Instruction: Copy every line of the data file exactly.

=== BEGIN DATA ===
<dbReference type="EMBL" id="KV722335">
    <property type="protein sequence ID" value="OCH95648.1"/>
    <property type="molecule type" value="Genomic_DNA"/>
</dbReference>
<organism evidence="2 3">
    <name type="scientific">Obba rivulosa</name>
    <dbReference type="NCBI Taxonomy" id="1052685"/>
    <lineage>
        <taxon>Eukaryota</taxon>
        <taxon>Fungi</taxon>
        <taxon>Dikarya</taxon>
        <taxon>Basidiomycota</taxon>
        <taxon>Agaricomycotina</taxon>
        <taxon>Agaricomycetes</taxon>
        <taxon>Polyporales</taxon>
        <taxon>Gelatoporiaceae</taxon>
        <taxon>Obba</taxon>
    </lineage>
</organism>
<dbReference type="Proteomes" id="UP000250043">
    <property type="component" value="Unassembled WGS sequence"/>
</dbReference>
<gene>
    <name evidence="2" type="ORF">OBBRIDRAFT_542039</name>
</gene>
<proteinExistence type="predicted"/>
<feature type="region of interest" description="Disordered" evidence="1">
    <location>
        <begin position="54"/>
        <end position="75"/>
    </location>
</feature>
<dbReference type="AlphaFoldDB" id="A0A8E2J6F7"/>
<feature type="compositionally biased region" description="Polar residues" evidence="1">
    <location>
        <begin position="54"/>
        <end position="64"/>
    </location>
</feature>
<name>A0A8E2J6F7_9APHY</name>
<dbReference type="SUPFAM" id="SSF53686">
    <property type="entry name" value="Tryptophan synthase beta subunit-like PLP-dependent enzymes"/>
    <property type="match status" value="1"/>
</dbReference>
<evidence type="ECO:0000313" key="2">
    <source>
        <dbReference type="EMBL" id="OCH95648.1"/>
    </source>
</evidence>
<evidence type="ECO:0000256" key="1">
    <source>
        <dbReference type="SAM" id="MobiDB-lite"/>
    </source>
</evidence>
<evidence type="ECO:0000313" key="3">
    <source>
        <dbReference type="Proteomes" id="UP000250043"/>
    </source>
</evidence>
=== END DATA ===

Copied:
<dbReference type="EMBL" id="KV722335">
    <property type="protein sequence ID" value="OCH95648.1"/>
    <property type="molecule type" value="Genomic_DNA"/>
</dbReference>
<organism evidence="2 3">
    <name type="scientific">Obba rivulosa</name>
    <dbReference type="NCBI Taxonomy" id="1052685"/>
    <lineage>
        <taxon>Eukaryota</taxon>
        <taxon>Fungi</taxon>
        <taxon>Dikarya</taxon>
        <taxon>Basidiomycota</taxon>
        <taxon>Agaricomycotina</taxon>
        <taxon>Agaricomycetes</taxon>
        <taxon>Polyporales</taxon>
        <taxon>Gelatoporiaceae</taxon>
        <taxon>Obba</taxon>
    </lineage>
</organism>
<dbReference type="Proteomes" id="UP000250043">
    <property type="component" value="Unassembled WGS sequence"/>
</dbReference>
<gene>
    <name evidence="2" type="ORF">OBBRIDRAFT_542039</name>
</gene>
<proteinExistence type="predicted"/>
<feature type="region of interest" description="Disordered" evidence="1">
    <location>
        <begin position="54"/>
        <end position="75"/>
    </location>
</feature>
<dbReference type="AlphaFoldDB" id="A0A8E2J6F7"/>
<feature type="compositionally biased region" description="Polar residues" evidence="1">
    <location>
        <begin position="54"/>
        <end position="64"/>
    </location>
</feature>
<name>A0A8E2J6F7_9APHY</name>
<dbReference type="SUPFAM" id="SSF53686">
    <property type="entry name" value="Tryptophan synthase beta subunit-like PLP-dependent enzymes"/>
    <property type="match status" value="1"/>
</dbReference>
<evidence type="ECO:0000313" key="2">
    <source>
        <dbReference type="EMBL" id="OCH95648.1"/>
    </source>
</evidence>
<evidence type="ECO:0000256" key="1">
    <source>
        <dbReference type="SAM" id="MobiDB-lite"/>
    </source>
</evidence>
<evidence type="ECO:0000313" key="3">
    <source>
        <dbReference type="Proteomes" id="UP000250043"/>
    </source>
</evidence>